MFL provisions are difficult to enforce and interpret for a variety of different reasons. First, the exact subject matter of the license, as well as the statutory protection available for the underlying technology in the area in which a new licensee resides, may be substantially different. Second, local restrictions and competitive pressures may differ in each area in which a licensing arrangement is created. Finally, certain benefits granted in a subsequent license may be coupled with obligations for the new licensee that might be more onerous than those included in the original license. In such cases, the right of the licensee to claim the benefits under the MFL clause generally is conditioned upon acceptance of the new obligations.
Given some of the aforementioned problems experienced in interpreting MFL provisions, careful consideration should be given to drafting the MFL clause. It generally makes sense to limit the effect of the provisions to comparable licensing situations and terms. For example, the MFL clause might be narrowly drafted so as to apply only to the grant of licenses in the same country, rather than to licenses granted in other jurisdictions. Also, the MFL provisions might apply only to royalty rates based on volumes of revenues or products comparable to those included in the original license agreement. In any case, a procedure should be included in the license agreement to attempt to resolve any dispute over the enforcement of an MFL clause before the entire relationship erodes.
Sublicensing and Assignment
A person who rents a property right from its owner will sometimes want to rent, or even sell, its rights as a renter to a third party. In the licensing context, the grant of a license by a licensee to a third party is referred to as a sublicense, and a sale or full conveyance of the licensee’s rights under the original license is usually referred to as an assignment. Sublicenses raise all of the same issues as the original license. For example, the licensee may sublicense all or only a portion of the legal rights the licensee received from the licensor. In contrast, the assignment of the licensee’s rights will generally terminate its interest in the licensed subject matter.
Obviously, the licensor will have some concern about any transaction, whether a sublicense or an assignment, that gives a third party the right to use and exploit the licensed technology. As a general rule, absent an expressed or implied agreement to the contrary, a license is not assignable, and the licensee has no right to grant sublicenses to third parties. However, there are often a number of situations where sublicensing may be essential to the success of the overall business relationship. For example, when the original arrangement contemplates that the licensee will manufacture and/or distribute the licensed technology or products that embody such technology, it may be necessary for the licensee to hire various subcontractors, consultants, distributors, dealers, or agents in order to properly exploit the licensed rights. In each case, it may be necessary to sublicense a portion of the licensed right to these persons or entities.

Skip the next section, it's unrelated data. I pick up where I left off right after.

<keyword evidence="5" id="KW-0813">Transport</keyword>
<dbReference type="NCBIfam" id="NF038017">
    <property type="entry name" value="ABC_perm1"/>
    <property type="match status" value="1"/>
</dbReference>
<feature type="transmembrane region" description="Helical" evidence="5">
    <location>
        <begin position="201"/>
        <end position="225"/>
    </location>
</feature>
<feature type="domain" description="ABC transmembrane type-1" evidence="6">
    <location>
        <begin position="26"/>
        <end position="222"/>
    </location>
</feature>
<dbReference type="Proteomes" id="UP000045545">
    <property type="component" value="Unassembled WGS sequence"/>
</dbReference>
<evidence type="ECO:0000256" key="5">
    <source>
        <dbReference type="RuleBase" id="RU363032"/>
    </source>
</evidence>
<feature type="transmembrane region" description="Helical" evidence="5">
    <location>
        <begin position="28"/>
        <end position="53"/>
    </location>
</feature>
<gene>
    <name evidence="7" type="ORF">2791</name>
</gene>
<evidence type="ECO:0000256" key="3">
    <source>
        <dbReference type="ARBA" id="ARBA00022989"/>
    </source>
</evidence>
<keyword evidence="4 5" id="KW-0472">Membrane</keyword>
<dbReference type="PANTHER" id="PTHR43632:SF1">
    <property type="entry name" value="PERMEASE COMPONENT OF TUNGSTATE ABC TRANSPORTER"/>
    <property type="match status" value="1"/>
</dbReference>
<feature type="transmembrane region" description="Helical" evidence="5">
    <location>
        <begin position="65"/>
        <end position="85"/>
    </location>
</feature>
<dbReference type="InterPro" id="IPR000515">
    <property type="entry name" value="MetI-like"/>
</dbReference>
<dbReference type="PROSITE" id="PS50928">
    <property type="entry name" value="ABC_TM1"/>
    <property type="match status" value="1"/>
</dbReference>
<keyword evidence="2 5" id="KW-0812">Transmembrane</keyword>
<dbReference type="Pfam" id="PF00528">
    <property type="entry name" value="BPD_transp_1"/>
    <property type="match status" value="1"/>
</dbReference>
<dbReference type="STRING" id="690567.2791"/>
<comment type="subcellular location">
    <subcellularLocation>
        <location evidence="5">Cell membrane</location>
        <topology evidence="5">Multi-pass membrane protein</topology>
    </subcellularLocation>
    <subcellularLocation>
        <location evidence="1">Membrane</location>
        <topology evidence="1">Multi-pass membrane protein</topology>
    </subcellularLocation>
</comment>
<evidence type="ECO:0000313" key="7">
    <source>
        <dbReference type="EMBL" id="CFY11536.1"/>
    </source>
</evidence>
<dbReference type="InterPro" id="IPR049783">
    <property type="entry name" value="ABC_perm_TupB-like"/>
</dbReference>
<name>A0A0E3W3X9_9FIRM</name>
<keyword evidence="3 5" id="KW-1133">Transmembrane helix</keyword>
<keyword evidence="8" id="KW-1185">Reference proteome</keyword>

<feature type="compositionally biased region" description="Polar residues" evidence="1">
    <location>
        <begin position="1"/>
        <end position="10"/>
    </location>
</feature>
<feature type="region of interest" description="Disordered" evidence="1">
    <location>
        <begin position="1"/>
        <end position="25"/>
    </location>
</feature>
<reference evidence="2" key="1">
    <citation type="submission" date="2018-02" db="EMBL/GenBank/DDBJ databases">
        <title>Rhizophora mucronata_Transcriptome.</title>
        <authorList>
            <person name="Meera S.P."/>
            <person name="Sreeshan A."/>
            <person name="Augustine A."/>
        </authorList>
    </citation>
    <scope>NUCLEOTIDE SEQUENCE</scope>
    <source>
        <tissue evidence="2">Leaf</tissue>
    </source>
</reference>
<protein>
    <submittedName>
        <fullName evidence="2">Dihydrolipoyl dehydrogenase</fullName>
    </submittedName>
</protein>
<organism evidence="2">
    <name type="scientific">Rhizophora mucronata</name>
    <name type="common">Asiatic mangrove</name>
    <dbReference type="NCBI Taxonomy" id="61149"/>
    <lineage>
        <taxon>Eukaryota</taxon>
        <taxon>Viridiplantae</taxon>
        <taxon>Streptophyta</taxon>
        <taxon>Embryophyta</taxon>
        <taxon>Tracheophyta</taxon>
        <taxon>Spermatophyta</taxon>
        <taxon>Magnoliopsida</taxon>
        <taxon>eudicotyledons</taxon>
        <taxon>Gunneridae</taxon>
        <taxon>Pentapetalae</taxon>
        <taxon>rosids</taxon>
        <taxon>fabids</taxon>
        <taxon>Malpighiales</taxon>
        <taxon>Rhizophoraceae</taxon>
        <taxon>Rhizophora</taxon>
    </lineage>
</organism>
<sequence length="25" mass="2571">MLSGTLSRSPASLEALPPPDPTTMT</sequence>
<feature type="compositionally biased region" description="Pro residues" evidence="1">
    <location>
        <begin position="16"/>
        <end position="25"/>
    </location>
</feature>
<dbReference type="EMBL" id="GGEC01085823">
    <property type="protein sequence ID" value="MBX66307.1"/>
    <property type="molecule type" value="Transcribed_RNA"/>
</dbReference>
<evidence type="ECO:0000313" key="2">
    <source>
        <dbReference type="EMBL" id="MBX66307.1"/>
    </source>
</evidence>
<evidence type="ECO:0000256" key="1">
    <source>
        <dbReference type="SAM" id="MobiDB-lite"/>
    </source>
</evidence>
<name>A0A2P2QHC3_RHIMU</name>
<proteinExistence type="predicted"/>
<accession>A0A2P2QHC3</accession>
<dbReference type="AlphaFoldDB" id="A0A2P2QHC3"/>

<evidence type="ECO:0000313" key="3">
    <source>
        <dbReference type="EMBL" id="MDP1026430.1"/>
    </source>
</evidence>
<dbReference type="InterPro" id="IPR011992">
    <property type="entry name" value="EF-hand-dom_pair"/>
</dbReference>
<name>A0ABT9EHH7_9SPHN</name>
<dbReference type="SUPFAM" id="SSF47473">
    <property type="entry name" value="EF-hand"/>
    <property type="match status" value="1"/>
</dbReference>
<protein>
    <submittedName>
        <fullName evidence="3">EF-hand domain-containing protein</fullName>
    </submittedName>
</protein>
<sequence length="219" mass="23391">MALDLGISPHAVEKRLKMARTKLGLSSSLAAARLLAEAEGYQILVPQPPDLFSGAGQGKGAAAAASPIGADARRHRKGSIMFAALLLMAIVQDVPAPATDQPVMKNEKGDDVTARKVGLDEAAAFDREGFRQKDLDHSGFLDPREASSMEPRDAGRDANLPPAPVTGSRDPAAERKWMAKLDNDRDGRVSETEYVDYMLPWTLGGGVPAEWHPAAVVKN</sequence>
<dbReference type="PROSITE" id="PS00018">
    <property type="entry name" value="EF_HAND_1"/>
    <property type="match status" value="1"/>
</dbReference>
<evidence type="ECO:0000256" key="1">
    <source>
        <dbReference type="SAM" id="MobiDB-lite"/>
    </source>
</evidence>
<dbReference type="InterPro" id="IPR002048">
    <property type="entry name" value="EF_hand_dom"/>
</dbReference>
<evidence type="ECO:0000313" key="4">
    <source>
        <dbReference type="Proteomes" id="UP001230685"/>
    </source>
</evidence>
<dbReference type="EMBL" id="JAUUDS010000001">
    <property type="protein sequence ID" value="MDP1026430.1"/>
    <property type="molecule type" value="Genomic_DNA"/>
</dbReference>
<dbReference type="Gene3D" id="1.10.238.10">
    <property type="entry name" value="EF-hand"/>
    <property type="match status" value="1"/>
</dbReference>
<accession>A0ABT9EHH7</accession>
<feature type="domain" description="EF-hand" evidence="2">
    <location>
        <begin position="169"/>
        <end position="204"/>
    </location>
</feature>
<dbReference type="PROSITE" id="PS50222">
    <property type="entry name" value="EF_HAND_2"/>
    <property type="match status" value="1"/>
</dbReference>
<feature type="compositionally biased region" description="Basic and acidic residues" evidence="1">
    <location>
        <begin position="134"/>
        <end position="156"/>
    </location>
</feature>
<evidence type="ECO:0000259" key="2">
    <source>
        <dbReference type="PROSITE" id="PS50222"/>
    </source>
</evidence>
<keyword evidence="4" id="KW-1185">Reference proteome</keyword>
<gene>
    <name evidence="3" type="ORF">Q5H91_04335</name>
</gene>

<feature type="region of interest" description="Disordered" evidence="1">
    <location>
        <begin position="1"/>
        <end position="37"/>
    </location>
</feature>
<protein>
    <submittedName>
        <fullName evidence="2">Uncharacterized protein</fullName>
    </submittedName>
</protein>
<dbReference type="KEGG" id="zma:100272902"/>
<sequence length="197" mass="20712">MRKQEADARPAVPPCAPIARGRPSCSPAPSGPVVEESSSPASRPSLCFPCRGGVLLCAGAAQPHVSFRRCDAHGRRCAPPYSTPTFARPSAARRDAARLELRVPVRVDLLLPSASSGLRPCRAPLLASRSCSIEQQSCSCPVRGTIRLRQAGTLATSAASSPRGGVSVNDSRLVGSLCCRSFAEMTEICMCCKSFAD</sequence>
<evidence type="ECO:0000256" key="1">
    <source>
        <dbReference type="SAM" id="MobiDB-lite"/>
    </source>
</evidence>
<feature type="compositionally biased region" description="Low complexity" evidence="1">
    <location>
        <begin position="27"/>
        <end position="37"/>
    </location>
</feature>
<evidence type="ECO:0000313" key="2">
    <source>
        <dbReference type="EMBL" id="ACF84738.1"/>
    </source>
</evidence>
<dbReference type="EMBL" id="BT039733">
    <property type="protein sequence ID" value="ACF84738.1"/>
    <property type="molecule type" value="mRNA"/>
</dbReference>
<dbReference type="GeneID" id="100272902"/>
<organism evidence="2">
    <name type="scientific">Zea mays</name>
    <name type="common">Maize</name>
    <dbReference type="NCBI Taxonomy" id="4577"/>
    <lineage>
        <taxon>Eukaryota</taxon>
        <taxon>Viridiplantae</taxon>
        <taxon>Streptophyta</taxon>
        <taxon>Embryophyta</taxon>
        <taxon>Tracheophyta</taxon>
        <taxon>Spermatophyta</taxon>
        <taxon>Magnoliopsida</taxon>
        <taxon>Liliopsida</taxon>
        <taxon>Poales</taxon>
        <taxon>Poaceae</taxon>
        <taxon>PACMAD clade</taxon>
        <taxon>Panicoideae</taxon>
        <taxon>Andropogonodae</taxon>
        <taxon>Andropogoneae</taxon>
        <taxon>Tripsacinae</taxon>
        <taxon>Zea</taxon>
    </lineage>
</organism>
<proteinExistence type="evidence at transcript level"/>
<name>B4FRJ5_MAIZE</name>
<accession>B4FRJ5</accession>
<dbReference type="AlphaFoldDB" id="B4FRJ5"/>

If the licensee is to be given the right to sublicense, the licensor will want to ensure that it has the ability to exercise adequate control over the number of licensees, the uses made of the licensed rights by the sublicensees, and the ability of the sublicensees to adequately protect the technical information embodied in the licensed rights. In addition, the licensor will want to understand how the grant of a sublicense will impact the overall economic relationship between the parties, particularly with respect to royalties paid to the licensee by a sublicensee. In many cases, the licensor can effectively manage sublicensing activities by either insisting on the right to review and approve the terms of every proposed sublicense or by providing that sublicenses may be consummated only in accordance with terms set out in a form sublicense agreement appended to the original license agreement.
Given the desire of the licensor to minimize the costs and risks associated with potential sublicensees, it is important for the licensor to clearly understand how the licensee intends to use the licensed. rights and the possible need for the licensee to engage one or more third parties. This analysis provides the licensor with a good opportunity to understand the licensee’s own internal capabilities, as well as the ability of the licensee to enter into the proper relationships within its own chosen market. If it appears that the licensee will need to enter into a number of sublicenses in order to fulfill the contemplated economic goals of the original relationship, the licensor may look to another party with more of the required resources under its own control.
A purported assignment of the licensed rights not only raises all of the issues attendant to a sublicense; it also constitutes a fundamental change in the original business relationship. In most cases, the licensee will be precluded from making any assignment of its rights under the license agreement, since the licensor will not want to agree in advance to substituting a third party as the one responsible for performing the licensee’s obligations under the license agreement. The limitations on assignment will generally extend beyond voluntary transactions to include various other fundamental changes relating to the licensee. For example, a merger or stock purchase involving the licensee that effects a change in ownership of the licensee may be deemed an assignment of the license. Speak to an experienced Riverton Utah corporate lawyer to know how you can grow your business through licensing. Whether you are the licensor or the licensee, an experienced Riverton Utah corporate lawyer can ensure that your business is protected when it signs a licensing agreement.
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8833 S. Redwood Road, Suite C
West Jordan, Utah
84088 United States
Telephone: (801) 676-5506
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|Named for||Jordan River|
|• Mayor||Trent Staggs|
|• City Council||Sheldon Stewart, Troy McDougal, Tawnee McCay, Tish Buroker, Claude Wells|
|• City Manager||David R. Brickey|
|• Total||12.58 sq mi (32.59 km2)|
|• Land||12.58 sq mi (32.59 km2)|
|• Water||0.00 sq mi (0.00 km2) 0%|
||4,439 ft (1,353 m)|
|• Density||3,600/sq mi (1,400/km2)|
|Time zone||UTC−7 (MST)|
|• Summer (DST)||UTC−6 (MDT)|
84065, 84096, 84095
|Area code(s)||385, 801|
|GNIS feature ID||1431862|
Riverton is a city in Salt Lake County, Utah, United States. It is part of the Salt Lake City, Utah Metropolitan Statistical Area. The population was 45,285 as of the 2020 census. Riverton is located in the rapidly growing southwestern corner of the Salt Lake Valley.